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Breastfeeding Protects Women from Heart Disease

CardioSmart News

Breastfeeding, especially for longer durations, may significantly reduce risk for heart disease, based on results of a Chinese study published in the Journal of the American Heart Association.

This study, known as the China Kadoorie Biobank, tracked the health of more than 510,000 Chinese adults for an average of 8 years. It used a combination of surveys, medical exams and blood samples to assess participants’ health and was designed to investigate common chronic diseases, such as heart disease and diabetes.

Most recently, this data was used to explore the association between breastfeeding and cardiovascular risk in women. Some studies suggest that breastfeeding is associated with lower risk for heart disease in mothers. However, data is inconsistent and can vary by region depending on breastfeeding norms.

To further explore, researchers analyzed data from nearly 290,000 women included in the Chinese databank, nearly all of which had given birth to at least one child. The average age of participants was 51, and all women were free of heart disease at the start of the study.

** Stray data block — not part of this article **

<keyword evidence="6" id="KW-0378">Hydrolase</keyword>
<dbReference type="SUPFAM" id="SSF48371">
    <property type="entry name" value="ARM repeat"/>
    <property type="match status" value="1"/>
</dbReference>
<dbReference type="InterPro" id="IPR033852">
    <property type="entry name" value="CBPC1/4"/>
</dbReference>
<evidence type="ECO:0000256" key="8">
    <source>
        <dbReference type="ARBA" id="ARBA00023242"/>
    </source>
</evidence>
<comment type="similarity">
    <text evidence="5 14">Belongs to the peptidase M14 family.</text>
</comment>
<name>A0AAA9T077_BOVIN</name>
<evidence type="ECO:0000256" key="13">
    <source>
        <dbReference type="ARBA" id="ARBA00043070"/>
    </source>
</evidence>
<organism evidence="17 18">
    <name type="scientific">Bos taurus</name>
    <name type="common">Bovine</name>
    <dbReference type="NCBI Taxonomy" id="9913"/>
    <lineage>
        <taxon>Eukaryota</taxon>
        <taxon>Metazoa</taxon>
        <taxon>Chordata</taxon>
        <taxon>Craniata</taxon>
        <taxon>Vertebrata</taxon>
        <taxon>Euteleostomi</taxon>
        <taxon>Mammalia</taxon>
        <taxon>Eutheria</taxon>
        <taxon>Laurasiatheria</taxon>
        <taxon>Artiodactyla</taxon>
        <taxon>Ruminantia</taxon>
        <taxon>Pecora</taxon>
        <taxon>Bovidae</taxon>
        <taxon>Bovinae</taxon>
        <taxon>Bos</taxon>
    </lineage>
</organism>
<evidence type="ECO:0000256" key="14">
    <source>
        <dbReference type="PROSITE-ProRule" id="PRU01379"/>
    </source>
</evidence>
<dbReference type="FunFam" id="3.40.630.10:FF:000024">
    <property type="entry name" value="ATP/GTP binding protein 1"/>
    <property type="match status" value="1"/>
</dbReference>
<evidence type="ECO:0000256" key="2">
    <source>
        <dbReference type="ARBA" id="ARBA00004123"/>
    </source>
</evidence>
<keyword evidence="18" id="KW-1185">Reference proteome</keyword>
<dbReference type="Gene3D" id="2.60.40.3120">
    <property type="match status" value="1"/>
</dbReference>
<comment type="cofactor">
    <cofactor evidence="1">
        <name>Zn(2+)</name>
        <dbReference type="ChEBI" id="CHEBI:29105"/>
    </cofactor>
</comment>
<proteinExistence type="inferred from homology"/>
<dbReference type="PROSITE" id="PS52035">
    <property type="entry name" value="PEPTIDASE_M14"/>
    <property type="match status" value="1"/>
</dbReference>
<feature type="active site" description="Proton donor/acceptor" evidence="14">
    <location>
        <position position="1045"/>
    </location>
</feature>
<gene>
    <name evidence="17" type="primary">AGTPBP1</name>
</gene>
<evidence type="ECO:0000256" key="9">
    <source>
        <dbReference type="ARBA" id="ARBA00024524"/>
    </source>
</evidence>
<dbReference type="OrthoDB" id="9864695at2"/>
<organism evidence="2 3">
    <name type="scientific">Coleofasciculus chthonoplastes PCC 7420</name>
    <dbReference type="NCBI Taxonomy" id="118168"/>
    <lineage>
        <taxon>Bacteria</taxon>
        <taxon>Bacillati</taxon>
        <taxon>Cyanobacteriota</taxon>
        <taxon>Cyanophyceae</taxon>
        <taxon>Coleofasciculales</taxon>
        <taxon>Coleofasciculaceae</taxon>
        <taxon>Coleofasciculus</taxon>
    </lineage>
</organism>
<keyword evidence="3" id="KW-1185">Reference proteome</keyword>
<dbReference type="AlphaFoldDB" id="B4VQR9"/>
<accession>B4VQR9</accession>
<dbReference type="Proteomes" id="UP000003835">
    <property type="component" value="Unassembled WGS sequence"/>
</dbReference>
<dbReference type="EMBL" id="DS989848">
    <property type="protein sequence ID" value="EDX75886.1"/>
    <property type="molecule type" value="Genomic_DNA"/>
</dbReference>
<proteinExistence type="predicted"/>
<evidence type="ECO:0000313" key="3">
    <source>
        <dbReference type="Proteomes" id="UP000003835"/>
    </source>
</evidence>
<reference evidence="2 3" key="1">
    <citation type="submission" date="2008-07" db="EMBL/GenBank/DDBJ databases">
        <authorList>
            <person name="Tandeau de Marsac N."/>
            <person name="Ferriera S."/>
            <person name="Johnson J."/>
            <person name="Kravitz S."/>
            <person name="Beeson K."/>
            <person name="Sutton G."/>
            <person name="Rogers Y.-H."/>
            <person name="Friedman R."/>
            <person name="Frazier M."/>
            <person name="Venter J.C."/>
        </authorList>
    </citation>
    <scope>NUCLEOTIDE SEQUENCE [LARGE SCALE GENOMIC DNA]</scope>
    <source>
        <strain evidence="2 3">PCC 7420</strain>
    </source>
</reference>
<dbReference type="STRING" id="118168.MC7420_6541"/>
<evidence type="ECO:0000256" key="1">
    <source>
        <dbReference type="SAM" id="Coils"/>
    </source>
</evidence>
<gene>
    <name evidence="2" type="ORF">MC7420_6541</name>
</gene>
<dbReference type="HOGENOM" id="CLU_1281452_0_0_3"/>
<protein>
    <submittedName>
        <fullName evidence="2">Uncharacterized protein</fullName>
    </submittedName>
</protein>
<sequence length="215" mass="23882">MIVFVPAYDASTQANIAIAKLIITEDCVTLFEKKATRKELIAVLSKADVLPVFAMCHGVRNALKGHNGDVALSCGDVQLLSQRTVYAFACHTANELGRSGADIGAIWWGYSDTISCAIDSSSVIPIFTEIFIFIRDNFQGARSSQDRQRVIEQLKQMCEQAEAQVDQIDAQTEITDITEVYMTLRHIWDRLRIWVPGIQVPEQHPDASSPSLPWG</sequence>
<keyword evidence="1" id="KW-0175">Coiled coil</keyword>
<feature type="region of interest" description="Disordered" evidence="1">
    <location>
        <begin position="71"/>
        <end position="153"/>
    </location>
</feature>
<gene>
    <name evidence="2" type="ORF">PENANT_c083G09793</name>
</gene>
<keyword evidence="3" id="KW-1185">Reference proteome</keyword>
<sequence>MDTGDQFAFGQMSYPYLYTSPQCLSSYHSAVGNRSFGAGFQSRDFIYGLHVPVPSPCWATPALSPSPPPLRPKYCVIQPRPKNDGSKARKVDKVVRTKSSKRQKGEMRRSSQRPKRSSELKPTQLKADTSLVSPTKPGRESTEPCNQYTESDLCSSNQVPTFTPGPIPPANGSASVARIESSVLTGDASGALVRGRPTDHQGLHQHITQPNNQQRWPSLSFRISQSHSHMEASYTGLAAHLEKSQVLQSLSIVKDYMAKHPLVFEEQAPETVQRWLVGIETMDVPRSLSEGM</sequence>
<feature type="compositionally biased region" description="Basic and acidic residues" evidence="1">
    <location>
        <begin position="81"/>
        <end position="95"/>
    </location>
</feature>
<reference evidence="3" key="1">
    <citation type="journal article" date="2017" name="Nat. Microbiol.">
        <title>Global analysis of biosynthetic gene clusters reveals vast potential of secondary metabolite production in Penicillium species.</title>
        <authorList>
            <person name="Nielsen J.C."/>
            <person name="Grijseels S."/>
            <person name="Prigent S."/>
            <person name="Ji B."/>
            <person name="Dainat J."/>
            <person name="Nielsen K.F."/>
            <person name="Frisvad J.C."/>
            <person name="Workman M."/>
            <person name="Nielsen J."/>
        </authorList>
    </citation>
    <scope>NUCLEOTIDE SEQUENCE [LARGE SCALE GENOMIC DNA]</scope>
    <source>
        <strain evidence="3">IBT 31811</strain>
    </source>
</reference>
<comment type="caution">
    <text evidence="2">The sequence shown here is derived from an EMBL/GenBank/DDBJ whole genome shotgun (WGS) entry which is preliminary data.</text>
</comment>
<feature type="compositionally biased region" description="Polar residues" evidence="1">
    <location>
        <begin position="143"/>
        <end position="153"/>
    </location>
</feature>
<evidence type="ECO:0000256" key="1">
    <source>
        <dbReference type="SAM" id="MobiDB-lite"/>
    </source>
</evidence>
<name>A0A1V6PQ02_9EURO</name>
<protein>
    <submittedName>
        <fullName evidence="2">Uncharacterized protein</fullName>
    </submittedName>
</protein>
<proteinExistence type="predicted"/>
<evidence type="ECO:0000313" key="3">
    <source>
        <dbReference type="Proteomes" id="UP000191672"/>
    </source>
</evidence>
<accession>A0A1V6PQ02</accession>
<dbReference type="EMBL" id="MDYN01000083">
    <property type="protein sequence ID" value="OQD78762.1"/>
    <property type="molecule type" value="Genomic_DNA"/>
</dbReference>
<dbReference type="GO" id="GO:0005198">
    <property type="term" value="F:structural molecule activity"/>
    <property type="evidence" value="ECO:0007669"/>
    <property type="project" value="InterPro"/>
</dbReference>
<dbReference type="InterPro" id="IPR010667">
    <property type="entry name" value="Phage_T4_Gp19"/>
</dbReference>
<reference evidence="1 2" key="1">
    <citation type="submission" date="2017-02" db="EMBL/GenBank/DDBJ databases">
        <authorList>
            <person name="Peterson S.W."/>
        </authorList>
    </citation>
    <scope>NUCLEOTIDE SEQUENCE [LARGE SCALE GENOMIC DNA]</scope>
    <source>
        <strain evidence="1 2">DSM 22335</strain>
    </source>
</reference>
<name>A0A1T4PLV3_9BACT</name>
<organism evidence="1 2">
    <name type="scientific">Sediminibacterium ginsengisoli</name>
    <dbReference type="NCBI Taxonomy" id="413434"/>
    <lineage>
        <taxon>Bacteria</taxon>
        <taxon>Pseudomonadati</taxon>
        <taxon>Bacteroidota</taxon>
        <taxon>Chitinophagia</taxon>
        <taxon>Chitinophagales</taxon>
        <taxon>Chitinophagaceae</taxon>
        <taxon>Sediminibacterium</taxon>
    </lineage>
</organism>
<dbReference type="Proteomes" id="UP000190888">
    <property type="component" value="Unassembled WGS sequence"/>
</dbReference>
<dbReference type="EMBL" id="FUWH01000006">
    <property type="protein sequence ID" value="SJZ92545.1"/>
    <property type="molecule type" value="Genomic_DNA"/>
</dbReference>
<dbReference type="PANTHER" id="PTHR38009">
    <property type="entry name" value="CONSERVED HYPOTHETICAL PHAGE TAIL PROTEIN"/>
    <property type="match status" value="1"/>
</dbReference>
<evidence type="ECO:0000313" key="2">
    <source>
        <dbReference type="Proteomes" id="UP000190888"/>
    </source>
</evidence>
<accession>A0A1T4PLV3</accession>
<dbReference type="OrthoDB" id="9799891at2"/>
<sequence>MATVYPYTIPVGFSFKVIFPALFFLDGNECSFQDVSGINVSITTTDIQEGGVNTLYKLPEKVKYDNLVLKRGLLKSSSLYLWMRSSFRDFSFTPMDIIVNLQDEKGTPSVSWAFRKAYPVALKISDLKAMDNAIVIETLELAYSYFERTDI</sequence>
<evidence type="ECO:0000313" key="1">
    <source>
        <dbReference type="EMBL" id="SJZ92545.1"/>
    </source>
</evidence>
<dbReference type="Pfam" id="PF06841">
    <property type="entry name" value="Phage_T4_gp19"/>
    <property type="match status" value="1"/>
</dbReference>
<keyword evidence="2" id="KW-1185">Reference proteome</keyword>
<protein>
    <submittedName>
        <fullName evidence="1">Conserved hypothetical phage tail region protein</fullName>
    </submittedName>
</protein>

Overall, most women (97%) reported having breastfed and 91% had breastfed each child for at least 6 months. After analysis, researchers found that women who ever breastfed had roughly 10% lower risk for heart disease than women who never did. They also had 8% lower risk for stroke than women who never breastfed.

Researchers also found that the longer women breastfed, the lower their risk for heart disease. Each additional six months of breastfeeding was associated with a 4% decrease in cardiovascular risk and women that breastfed for two or more years had 18% lower risk for heart disease than women who never breastfed.

Findings add to a growing body of evidence that breastfeeding, especially for longer durations, may improve heart health. Experts are encouraged by findings, as heart disease is the leading cause of death globally and breastfeeding may help reduce women’s risk for heart disease. However, it’s important to note that the included Chinese women only and further research is needed to confirm the association between breastfeeding and cardiovascular risk in a more diverse population.

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